MongoDB is one of the most popular "NoSQL" databases that have become all the rage the past few years amongst tech companies. Not a traditional relational database at all, MongoDB is actually a simple "document store" only with a focus on performance and scalability over absolute conformance to any database standard. Because of this, MongoDB has very particular usage criteria, but when its needed, we're ready to give it a go!

Nginx

A relative newcomber to the web server scene at 8 years old, Nginx has become a powerful contender for the web server performance crown. Lighter-weight and more efficient than Apache, Nginx has become our go-to web server for all new projects. By using less memory, Nginx is perfect for use on Virtual Private Servers (VPS) like we use to host all our projects. This is one piece of your application puzzle that you know you can rely on.

Rackspace

The San Antonio-based hosting company Rackspace is our host for all projects we start. Offering every kind of plan imaginable, we use their Virtual Private Server (VPS) system to host our projects in the cloud. When we need more power for your application, just a couple clicks of a button and we can increase the resources available to your server. By letting Rackspace take care of the nitty-gritty, you know that you have experts ready when your server goes down from a locally-owned name you can trust.

Redis

Redis is a special type of database that operates entirely in memory. Because of this and the fact that the Redis developers are less stringent about conforming to data integrity rules compared to groups like Postgresql, Redis is blisteringly fast and can be used in conjunction with a traditional database to help speed up the parts that can get bogged down the traditional way.

Ubuntu

Ubuntu is a popular Linux distribution based on the venerable Debian distribution, but with defaults that make it a little easier to work with for day to day development activity. Backed by the organization Canonical, we use their Long Term Support (LTS) releases to ensure that we can always go back to the root if there is a problem with the software or operating system itself. But who are we really kidding, Ubuntu usually just works, and odds are strongly in your favor that by the time you run into an issue, with a community as large as Ubuntu's, its already been fixed.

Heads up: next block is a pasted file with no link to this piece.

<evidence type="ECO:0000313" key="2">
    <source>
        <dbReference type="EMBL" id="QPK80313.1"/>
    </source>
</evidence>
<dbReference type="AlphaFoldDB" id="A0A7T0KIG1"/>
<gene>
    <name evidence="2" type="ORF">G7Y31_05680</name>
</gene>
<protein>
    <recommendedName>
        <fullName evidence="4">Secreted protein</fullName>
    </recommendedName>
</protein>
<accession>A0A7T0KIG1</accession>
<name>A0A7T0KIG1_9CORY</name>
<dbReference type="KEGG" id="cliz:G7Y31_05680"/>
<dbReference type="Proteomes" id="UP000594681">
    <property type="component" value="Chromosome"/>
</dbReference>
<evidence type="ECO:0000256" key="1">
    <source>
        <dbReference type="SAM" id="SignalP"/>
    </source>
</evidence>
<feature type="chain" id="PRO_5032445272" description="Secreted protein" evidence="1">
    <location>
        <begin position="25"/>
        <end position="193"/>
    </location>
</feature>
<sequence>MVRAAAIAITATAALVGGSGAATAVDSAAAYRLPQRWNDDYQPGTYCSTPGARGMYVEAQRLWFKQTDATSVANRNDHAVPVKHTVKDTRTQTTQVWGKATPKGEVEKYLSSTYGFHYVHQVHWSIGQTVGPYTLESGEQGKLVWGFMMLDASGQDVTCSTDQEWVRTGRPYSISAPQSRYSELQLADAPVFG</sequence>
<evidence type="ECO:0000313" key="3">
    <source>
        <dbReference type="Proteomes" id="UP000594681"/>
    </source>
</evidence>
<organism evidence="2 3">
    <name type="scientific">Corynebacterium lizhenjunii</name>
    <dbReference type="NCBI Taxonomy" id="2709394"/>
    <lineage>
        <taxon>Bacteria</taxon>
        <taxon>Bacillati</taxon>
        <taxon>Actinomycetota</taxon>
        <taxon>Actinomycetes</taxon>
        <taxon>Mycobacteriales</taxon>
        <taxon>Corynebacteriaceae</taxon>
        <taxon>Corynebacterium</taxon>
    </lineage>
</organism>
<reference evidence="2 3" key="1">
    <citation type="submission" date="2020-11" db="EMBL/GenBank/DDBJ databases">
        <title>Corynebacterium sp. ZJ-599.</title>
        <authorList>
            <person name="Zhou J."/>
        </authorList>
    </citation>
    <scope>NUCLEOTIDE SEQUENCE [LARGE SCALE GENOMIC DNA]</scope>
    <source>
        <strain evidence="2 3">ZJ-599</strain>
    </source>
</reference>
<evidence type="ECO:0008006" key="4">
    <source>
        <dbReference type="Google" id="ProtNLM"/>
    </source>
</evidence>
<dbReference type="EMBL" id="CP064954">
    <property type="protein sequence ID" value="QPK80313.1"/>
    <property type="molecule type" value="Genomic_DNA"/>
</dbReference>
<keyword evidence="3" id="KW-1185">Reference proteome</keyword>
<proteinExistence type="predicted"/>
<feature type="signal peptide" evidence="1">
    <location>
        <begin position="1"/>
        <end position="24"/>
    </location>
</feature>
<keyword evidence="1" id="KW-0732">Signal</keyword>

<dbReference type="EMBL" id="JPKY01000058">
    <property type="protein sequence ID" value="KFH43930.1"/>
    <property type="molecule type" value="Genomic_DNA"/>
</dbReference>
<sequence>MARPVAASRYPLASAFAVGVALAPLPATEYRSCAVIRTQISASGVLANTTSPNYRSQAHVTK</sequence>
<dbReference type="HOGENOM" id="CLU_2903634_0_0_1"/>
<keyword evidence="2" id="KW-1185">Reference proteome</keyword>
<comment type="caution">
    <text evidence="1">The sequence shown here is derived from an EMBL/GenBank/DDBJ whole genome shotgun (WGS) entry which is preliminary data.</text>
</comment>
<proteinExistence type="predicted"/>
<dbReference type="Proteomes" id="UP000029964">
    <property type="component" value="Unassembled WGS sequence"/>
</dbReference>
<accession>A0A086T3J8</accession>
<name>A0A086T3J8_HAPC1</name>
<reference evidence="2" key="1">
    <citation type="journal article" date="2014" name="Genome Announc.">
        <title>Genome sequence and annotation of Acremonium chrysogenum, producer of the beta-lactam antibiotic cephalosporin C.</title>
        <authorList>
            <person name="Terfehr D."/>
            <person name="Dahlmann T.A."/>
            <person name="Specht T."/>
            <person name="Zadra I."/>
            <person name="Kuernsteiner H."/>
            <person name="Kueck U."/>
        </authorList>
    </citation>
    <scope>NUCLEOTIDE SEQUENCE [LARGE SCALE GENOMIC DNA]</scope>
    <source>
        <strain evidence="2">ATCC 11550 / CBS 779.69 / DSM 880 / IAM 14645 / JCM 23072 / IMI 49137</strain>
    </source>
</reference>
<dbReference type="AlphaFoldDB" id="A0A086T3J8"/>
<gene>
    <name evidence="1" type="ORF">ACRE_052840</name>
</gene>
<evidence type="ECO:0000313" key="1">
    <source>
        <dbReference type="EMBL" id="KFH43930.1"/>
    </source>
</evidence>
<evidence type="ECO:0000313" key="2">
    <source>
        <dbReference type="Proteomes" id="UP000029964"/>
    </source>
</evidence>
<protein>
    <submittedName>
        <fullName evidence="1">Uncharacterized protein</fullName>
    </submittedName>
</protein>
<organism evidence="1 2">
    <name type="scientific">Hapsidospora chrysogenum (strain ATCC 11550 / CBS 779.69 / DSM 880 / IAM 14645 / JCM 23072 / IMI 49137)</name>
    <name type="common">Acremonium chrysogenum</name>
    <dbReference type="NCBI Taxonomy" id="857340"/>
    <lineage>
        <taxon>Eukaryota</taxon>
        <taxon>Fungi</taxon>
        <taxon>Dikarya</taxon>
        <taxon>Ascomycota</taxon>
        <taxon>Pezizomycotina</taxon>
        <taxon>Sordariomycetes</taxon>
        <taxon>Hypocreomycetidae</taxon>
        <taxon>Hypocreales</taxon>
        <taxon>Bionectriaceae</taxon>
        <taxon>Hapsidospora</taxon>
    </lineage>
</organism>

Node.js

Node is JavaScript for the server. That might not seem very important until you realize that JavaScript is one of the most popular languages today (the most popular on Github by far) and is being learned by millions through services like Codecademy, meaning Node will only have more and better libraries and coders available over the next few years. Using JavaScript on the backend also has other benefits, namely in speed and concurrency since Node replaces the traditional web server (like Nginx) and instead uses a so-called Event-driven model that works great when you need to handle a ton of users making requests all at the same time (like for a chat room). We've used Node a few times to handle events in near real-time and we're excited about more possibilities to use Node in the future!